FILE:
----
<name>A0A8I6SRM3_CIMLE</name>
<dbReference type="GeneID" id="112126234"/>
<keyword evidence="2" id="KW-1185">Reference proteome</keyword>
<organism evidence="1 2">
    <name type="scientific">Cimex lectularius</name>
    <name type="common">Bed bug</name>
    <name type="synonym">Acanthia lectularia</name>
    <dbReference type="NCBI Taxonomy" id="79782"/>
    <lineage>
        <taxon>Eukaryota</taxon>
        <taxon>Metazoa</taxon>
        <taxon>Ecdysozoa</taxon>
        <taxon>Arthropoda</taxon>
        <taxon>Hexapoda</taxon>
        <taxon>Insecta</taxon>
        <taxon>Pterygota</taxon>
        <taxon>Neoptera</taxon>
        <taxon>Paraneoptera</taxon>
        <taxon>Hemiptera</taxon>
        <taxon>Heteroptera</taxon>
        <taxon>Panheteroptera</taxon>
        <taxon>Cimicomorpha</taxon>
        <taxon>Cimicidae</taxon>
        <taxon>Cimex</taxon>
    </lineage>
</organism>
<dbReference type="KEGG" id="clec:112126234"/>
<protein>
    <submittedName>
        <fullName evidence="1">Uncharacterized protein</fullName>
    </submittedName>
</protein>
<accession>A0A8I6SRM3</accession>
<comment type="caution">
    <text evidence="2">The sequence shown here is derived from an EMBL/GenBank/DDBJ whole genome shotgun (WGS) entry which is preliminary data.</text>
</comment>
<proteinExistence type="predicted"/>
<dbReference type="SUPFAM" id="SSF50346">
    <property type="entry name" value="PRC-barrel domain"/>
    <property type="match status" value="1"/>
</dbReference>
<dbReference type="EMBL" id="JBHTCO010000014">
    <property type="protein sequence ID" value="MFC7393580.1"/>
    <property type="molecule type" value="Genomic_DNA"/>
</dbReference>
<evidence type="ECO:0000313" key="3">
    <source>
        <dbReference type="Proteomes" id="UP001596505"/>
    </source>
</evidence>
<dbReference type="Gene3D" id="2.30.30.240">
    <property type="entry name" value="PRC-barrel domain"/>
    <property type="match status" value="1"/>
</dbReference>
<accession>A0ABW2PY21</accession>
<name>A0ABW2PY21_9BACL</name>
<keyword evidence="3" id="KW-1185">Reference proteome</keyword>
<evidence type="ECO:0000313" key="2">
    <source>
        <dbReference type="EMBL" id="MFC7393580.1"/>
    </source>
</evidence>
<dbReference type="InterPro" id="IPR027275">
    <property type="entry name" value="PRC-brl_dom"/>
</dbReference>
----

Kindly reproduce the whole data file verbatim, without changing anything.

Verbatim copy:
<name>A0A8I6SRM3_CIMLE</name>
<dbReference type="GeneID" id="112126234"/>
<keyword evidence="2" id="KW-1185">Reference proteome</keyword>
<organism evidence="1 2">
    <name type="scientific">Cimex lectularius</name>
    <name type="common">Bed bug</name>
    <name type="synonym">Acanthia lectularia</name>
    <dbReference type="NCBI Taxonomy" id="79782"/>
    <lineage>
        <taxon>Eukaryota</taxon>
        <taxon>Metazoa</taxon>
        <taxon>Ecdysozoa</taxon>
        <taxon>Arthropoda</taxon>
        <taxon>Hexapoda</taxon>
        <taxon>Insecta</taxon>
        <taxon>Pterygota</taxon>
        <taxon>Neoptera</taxon>
        <taxon>Paraneoptera</taxon>
        <taxon>Hemiptera</taxon>
        <taxon>Heteroptera</taxon>
        <taxon>Panheteroptera</taxon>
        <taxon>Cimicomorpha</taxon>
        <taxon>Cimicidae</taxon>
        <taxon>Cimex</taxon>
    </lineage>
</organism>
<dbReference type="KEGG" id="clec:112126234"/>
<protein>
    <submittedName>
        <fullName evidence="1">Uncharacterized protein</fullName>
    </submittedName>
</protein>
<accession>A0A8I6SRM3</accession>
<comment type="caution">
    <text evidence="2">The sequence shown here is derived from an EMBL/GenBank/DDBJ whole genome shotgun (WGS) entry which is preliminary data.</text>
</comment>
<proteinExistence type="predicted"/>
<dbReference type="SUPFAM" id="SSF50346">
    <property type="entry name" value="PRC-barrel domain"/>
    <property type="match status" value="1"/>
</dbReference>
<dbReference type="EMBL" id="JBHTCO010000014">
    <property type="protein sequence ID" value="MFC7393580.1"/>
    <property type="molecule type" value="Genomic_DNA"/>
</dbReference>
<evidence type="ECO:0000313" key="3">
    <source>
        <dbReference type="Proteomes" id="UP001596505"/>
    </source>
</evidence>
<dbReference type="Gene3D" id="2.30.30.240">
    <property type="entry name" value="PRC-barrel domain"/>
    <property type="match status" value="1"/>
</dbReference>
<accession>A0ABW2PY21</accession>
<name>A0ABW2PY21_9BACL</name>
<keyword evidence="3" id="KW-1185">Reference proteome</keyword>
<evidence type="ECO:0000313" key="2">
    <source>
        <dbReference type="EMBL" id="MFC7393580.1"/>
    </source>
</evidence>
<dbReference type="InterPro" id="IPR027275">
    <property type="entry name" value="PRC-brl_dom"/>
</dbReference>